What Are the Different Types of Cavities?
Cavities are the ultimate enemy that you battle against every time you brush your teeth. While most people learn about cavities as children, you might not know everything there is to know about tooth decay. People are often surprised to discover that there are different types of cavities. Learning more about tooth decay lets you know what we are looking for during your dental exams.
The Different Types of Cavities
How Do Cavities Form?
Your mouth contains natural bacteria that usually doesn’t cause a problem. Oral bacteria feeds upon the same food that you eat. It mostly feeds on sugar and carbohydrates. This is why you will often hear dentists recommend that you limit your sugar intake. As the bacteria feeds, it creates acid. The acid then breaks down the tooth enamel until a cavity develops.
How does a Tempe Dentist Classify Cavities?
Most cavities form slowly. They can also appear on any part of your tooth. Dentists classify cavities by naming the location of the cavity on the tooth’s surface. It is also possible to have several types of cavities on the same tooth.
Smooth Surface Cavity
You’ll often find this type of cavity on the visible surfaces of your teeth. Since the smooth part of your teeth is harder for the bacteria to build upon, these cavities are fairly uncommon. They often show up between the teeth or on the backs. Making sure to floss and brush all of your teeth’s surfaces helps prevent these cavities.
Pit and Fissure Cavity
If you take a look at your back molars, you’ll notice little grooves that help you chew your food. Those tiny crevices often catch food and can accumulate bacteria inside of them. Brushing can help, but some people have deep pits and fissures that are hard to fully clean. We can apply sealants on the back teeth that help to stop food from getting inside the grooves.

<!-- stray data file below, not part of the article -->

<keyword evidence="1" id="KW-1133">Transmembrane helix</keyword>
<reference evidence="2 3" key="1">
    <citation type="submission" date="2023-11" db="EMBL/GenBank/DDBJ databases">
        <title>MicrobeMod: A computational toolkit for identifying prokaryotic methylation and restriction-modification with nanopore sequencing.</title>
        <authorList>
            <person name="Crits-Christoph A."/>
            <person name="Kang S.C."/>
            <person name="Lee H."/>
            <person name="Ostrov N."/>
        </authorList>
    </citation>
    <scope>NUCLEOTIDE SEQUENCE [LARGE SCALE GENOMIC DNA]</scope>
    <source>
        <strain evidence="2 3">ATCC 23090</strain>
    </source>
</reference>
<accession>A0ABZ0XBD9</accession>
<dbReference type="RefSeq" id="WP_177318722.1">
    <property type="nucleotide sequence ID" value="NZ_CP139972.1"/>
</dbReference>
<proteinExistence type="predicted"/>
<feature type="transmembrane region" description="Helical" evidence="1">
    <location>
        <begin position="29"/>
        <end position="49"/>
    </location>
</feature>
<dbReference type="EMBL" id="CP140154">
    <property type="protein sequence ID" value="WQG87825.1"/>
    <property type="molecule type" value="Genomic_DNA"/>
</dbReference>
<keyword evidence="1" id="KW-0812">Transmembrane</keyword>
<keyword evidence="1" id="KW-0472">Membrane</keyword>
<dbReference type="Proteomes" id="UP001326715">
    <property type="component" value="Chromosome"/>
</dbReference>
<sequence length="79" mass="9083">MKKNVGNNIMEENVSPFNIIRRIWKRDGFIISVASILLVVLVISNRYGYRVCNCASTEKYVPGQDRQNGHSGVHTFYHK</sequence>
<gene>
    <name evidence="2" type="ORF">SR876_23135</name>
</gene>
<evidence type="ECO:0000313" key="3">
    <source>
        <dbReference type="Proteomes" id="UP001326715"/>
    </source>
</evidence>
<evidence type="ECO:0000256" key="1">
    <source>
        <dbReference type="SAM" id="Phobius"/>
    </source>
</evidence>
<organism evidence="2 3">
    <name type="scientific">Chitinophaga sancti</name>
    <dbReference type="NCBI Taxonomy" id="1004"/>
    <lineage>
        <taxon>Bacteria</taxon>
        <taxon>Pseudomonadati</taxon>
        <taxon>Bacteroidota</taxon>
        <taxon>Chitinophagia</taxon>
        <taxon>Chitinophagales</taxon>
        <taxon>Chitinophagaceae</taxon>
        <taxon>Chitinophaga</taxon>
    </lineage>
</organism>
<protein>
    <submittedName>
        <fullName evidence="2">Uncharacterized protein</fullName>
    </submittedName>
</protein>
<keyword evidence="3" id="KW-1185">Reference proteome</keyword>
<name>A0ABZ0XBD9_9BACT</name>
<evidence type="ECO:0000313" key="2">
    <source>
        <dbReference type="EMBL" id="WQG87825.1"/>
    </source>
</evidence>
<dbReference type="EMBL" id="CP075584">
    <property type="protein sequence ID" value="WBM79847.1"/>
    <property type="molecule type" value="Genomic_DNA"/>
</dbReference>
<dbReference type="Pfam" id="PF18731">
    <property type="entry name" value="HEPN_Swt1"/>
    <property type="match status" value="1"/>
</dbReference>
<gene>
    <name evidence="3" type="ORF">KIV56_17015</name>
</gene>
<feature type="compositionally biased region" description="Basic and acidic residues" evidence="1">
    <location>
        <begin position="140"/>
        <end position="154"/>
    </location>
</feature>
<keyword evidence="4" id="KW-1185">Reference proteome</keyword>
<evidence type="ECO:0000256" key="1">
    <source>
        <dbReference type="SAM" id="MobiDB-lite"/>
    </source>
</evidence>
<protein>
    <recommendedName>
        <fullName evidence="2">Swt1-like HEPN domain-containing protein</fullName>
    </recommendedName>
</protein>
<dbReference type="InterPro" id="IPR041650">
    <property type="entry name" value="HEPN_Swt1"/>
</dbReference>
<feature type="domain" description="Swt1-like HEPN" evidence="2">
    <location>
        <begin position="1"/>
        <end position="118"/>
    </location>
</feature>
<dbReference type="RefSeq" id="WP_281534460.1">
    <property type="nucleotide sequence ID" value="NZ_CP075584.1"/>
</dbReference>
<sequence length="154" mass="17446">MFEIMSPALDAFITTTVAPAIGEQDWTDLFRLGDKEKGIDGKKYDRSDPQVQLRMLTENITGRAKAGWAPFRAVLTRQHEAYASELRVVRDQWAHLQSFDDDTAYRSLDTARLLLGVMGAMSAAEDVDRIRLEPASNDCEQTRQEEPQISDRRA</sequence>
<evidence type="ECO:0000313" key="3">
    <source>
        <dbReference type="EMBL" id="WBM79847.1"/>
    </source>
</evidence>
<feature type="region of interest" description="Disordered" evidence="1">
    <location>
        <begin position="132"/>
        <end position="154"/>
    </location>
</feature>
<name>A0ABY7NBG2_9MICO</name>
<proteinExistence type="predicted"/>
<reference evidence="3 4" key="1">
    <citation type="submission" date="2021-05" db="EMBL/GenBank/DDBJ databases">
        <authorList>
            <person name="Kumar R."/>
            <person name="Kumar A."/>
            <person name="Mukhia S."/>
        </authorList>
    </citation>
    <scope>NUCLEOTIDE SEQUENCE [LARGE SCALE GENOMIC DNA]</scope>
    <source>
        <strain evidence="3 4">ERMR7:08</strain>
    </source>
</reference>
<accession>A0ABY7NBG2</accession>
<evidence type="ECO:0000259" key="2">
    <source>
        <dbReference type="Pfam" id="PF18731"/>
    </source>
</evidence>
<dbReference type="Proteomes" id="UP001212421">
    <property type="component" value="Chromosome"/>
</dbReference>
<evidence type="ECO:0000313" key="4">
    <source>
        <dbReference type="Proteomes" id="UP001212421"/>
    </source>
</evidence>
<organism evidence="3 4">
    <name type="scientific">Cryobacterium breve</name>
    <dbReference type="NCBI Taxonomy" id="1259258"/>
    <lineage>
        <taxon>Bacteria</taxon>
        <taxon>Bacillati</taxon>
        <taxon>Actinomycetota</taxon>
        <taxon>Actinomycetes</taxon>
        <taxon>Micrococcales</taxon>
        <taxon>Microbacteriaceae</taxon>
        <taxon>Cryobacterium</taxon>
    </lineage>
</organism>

The roots of your teeth usually lie below the gum line. This helps to prevent cavities from forming there. People with gum recession are more likely to have this type of cavity show up. The roots of your teeth have less enamel than the other parts. A cavity on the root can get deep very fast and require more intensive forms of treatment.
Are All Types of Cavities Treated the Same?
Dentists also classify cavities by how far they’ve progressed. Cavities go through six stages of progression. The first stage is the earliest. At this point, the tooth decay hasn’t led to a true cavity. Instead, you may have chalky white spots where the enamel is breaking down. Cavities at this stage can sometimes be halted with fluoride treatments.
The next stages of cavity progression include ones that are breaking through the enamel or the underlying dentin. Dentists treat these with dental fillings. Once you reach the later stages of progression, the decay has gone down to the tooth pulp. At this point, your best option for treatment is likely to be a root canal. A crown is often needed to restore teeth after a root canal or large filling.
Understanding which type of cavity you have can help you identify strategies to prevent future ones. Developing a pit and fissure cavity could mean that you could benefit from sealants. A smooth surface cavity might mean that you need help improving your oral hygiene techniques. Figuring out what is causing a cavity is beneficial for preventing tooth decay in the future.